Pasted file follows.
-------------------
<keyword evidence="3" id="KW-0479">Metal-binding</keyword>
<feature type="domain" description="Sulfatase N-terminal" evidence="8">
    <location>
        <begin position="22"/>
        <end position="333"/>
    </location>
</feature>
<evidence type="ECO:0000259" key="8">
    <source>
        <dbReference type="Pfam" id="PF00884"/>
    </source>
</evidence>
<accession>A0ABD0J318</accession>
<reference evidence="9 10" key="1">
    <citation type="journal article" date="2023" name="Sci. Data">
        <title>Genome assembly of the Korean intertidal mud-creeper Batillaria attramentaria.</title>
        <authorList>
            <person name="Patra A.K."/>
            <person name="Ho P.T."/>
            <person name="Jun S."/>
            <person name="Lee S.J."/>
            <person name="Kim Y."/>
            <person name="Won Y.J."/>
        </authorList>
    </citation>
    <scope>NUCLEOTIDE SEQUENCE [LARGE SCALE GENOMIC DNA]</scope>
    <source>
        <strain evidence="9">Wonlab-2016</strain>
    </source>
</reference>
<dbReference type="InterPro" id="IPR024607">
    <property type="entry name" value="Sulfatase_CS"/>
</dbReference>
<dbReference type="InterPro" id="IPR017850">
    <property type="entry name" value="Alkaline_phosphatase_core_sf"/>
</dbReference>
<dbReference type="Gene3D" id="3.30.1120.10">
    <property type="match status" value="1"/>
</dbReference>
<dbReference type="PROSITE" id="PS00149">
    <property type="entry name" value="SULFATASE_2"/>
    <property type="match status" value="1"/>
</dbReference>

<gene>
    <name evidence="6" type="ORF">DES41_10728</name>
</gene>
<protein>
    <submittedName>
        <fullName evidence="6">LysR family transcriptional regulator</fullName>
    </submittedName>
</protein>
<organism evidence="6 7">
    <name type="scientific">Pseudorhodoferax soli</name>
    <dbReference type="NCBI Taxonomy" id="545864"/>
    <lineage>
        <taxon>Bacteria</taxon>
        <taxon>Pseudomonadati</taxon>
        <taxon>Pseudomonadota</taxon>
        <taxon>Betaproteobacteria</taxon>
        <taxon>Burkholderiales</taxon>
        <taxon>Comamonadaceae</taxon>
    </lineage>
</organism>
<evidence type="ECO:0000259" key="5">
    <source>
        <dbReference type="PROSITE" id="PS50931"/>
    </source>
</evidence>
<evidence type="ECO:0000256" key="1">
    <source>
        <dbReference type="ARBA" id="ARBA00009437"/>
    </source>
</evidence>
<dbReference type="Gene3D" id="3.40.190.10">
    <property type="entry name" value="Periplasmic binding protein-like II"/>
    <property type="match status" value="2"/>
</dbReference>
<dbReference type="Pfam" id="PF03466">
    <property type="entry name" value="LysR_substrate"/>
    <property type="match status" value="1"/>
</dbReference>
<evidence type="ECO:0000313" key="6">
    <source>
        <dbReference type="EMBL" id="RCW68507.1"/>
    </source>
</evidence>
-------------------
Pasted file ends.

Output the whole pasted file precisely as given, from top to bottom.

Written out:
<keyword evidence="3" id="KW-0479">Metal-binding</keyword>
<feature type="domain" description="Sulfatase N-terminal" evidence="8">
    <location>
        <begin position="22"/>
        <end position="333"/>
    </location>
</feature>
<evidence type="ECO:0000259" key="8">
    <source>
        <dbReference type="Pfam" id="PF00884"/>
    </source>
</evidence>
<accession>A0ABD0J318</accession>
<reference evidence="9 10" key="1">
    <citation type="journal article" date="2023" name="Sci. Data">
        <title>Genome assembly of the Korean intertidal mud-creeper Batillaria attramentaria.</title>
        <authorList>
            <person name="Patra A.K."/>
            <person name="Ho P.T."/>
            <person name="Jun S."/>
            <person name="Lee S.J."/>
            <person name="Kim Y."/>
            <person name="Won Y.J."/>
        </authorList>
    </citation>
    <scope>NUCLEOTIDE SEQUENCE [LARGE SCALE GENOMIC DNA]</scope>
    <source>
        <strain evidence="9">Wonlab-2016</strain>
    </source>
</reference>
<dbReference type="InterPro" id="IPR024607">
    <property type="entry name" value="Sulfatase_CS"/>
</dbReference>
<dbReference type="InterPro" id="IPR017850">
    <property type="entry name" value="Alkaline_phosphatase_core_sf"/>
</dbReference>
<dbReference type="Gene3D" id="3.30.1120.10">
    <property type="match status" value="1"/>
</dbReference>
<dbReference type="PROSITE" id="PS00149">
    <property type="entry name" value="SULFATASE_2"/>
    <property type="match status" value="1"/>
</dbReference>

<gene>
    <name evidence="6" type="ORF">DES41_10728</name>
</gene>
<protein>
    <submittedName>
        <fullName evidence="6">LysR family transcriptional regulator</fullName>
    </submittedName>
</protein>
<organism evidence="6 7">
    <name type="scientific">Pseudorhodoferax soli</name>
    <dbReference type="NCBI Taxonomy" id="545864"/>
    <lineage>
        <taxon>Bacteria</taxon>
        <taxon>Pseudomonadati</taxon>
        <taxon>Pseudomonadota</taxon>
        <taxon>Betaproteobacteria</taxon>
        <taxon>Burkholderiales</taxon>
        <taxon>Comamonadaceae</taxon>
    </lineage>
</organism>
<evidence type="ECO:0000259" key="5">
    <source>
        <dbReference type="PROSITE" id="PS50931"/>
    </source>
</evidence>
<evidence type="ECO:0000256" key="1">
    <source>
        <dbReference type="ARBA" id="ARBA00009437"/>
    </source>
</evidence>
<dbReference type="Gene3D" id="3.40.190.10">
    <property type="entry name" value="Periplasmic binding protein-like II"/>
    <property type="match status" value="2"/>
</dbReference>
<dbReference type="Pfam" id="PF03466">
    <property type="entry name" value="LysR_substrate"/>
    <property type="match status" value="1"/>
</dbReference>
<evidence type="ECO:0000313" key="6">
    <source>
        <dbReference type="EMBL" id="RCW68507.1"/>
    </source>
</evidence>